Right now I’m reading Justin Menkes’ Executive Intelligence. Menkes points out that many top businessmen aren’t competent and fail basic management objectives, and wonders how the screening process failed to winnow out the bad executives. He defines executive intelligence, shows examples of exec-intelligent CEO’s who lead their companies to success, and proposes ways to screen for it that would be better than our current measures. I’m reading it because I think the SAT is a crappy, racist test, and I want to see what tests Menkes proposes and if they’d be good for high school seniors.
By far the heaviest hitting part of the book was when he talked about the difference between knowledge and intelligence, and how we confuse the two.
“The distinction between knowledge and intelligence is frequently blurred. For example, most people are familiar with the popular television show Jeopardy!, on which contestants are rewarded for the amount of knowledge they possess of a wide variety of topics. Often the winners are referred to as “exceptionally smart.” But the truth is that they are exceptionally knowledgeable. Successful Jeopardy! contestants haven’t really proven anything about their intelligence…[Joseph Fagan, chair of psychology at Case Western] has done research focusing on racial differences in test scores, and his experiments found that measures that required certain kinds of academic knowledge, such as vocabulary or complex math, yielded significantly different scores between racial groups. But tests focused on reasoning or processing skills, such as picture and spatial pattern recognition, showed no such differences.”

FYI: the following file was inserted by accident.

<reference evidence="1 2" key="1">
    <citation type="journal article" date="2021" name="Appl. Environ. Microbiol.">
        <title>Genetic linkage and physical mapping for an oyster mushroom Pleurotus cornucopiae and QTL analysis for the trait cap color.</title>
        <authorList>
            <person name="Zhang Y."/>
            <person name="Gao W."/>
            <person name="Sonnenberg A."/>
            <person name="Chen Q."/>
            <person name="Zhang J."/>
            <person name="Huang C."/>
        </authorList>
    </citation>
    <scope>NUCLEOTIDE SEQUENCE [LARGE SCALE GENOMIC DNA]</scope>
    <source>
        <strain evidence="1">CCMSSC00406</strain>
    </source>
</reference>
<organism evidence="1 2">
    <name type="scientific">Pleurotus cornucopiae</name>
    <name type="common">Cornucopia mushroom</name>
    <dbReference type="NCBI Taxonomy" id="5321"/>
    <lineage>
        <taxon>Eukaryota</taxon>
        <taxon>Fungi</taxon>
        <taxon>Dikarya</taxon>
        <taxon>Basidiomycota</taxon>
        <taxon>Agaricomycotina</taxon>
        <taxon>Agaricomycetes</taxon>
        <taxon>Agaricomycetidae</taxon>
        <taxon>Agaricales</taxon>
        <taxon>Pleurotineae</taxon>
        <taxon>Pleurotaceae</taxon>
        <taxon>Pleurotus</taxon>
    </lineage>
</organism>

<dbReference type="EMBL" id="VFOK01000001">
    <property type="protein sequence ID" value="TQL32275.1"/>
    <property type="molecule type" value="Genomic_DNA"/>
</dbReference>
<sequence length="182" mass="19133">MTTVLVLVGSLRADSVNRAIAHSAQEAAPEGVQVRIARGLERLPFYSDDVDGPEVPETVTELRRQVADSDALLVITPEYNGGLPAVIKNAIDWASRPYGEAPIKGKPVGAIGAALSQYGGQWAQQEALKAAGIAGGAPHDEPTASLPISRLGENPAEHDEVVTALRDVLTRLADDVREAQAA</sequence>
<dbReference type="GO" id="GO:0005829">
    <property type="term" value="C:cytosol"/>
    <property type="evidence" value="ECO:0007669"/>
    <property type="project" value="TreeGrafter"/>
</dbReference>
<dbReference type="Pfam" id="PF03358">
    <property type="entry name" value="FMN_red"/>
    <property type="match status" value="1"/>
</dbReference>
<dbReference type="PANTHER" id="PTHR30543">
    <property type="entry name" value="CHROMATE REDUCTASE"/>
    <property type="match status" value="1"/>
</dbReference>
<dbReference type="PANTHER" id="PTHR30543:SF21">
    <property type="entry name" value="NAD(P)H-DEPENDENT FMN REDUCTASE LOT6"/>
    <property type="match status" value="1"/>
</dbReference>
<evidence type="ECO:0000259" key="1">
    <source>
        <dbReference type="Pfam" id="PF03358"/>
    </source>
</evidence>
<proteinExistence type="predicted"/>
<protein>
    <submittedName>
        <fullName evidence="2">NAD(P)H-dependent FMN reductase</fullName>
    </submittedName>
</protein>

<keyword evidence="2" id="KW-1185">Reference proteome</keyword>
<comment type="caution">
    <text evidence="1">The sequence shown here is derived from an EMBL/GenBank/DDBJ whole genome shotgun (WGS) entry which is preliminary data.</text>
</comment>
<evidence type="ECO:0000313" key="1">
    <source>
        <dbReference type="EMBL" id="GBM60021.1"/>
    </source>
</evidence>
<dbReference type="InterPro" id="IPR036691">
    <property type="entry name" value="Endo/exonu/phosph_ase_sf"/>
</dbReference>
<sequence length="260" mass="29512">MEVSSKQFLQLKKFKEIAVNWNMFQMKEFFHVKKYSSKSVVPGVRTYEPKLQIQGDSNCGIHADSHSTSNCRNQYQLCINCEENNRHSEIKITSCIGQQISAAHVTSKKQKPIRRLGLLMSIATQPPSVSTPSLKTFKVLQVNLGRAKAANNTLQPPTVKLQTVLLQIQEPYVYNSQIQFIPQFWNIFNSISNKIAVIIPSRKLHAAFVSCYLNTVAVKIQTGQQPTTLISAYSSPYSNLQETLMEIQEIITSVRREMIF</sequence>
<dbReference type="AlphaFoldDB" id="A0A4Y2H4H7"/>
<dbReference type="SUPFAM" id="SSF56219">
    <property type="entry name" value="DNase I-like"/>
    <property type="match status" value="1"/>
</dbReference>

I generally score well on IQ and SAT tests and people call me smart, but I don’t think my ability to take tests well is any measure of ‘intelligence.’ I run my mouth when I shouldn’t, run in with cops when they have the power to detain me, and sometimes fail to grasp the rules of simple social situations. What I can do, I think, is aggregate information, discard the useless parts, repeat things other more intelligent people say, and use my fantastic memory to recall information and arguments at will. If we are going to rely on tests as much as we do as a society (just look at No Child Left Behind), we need to make sure the tests are measuring what they’re supposed to measure, and that we want to rely on test measures to determine success.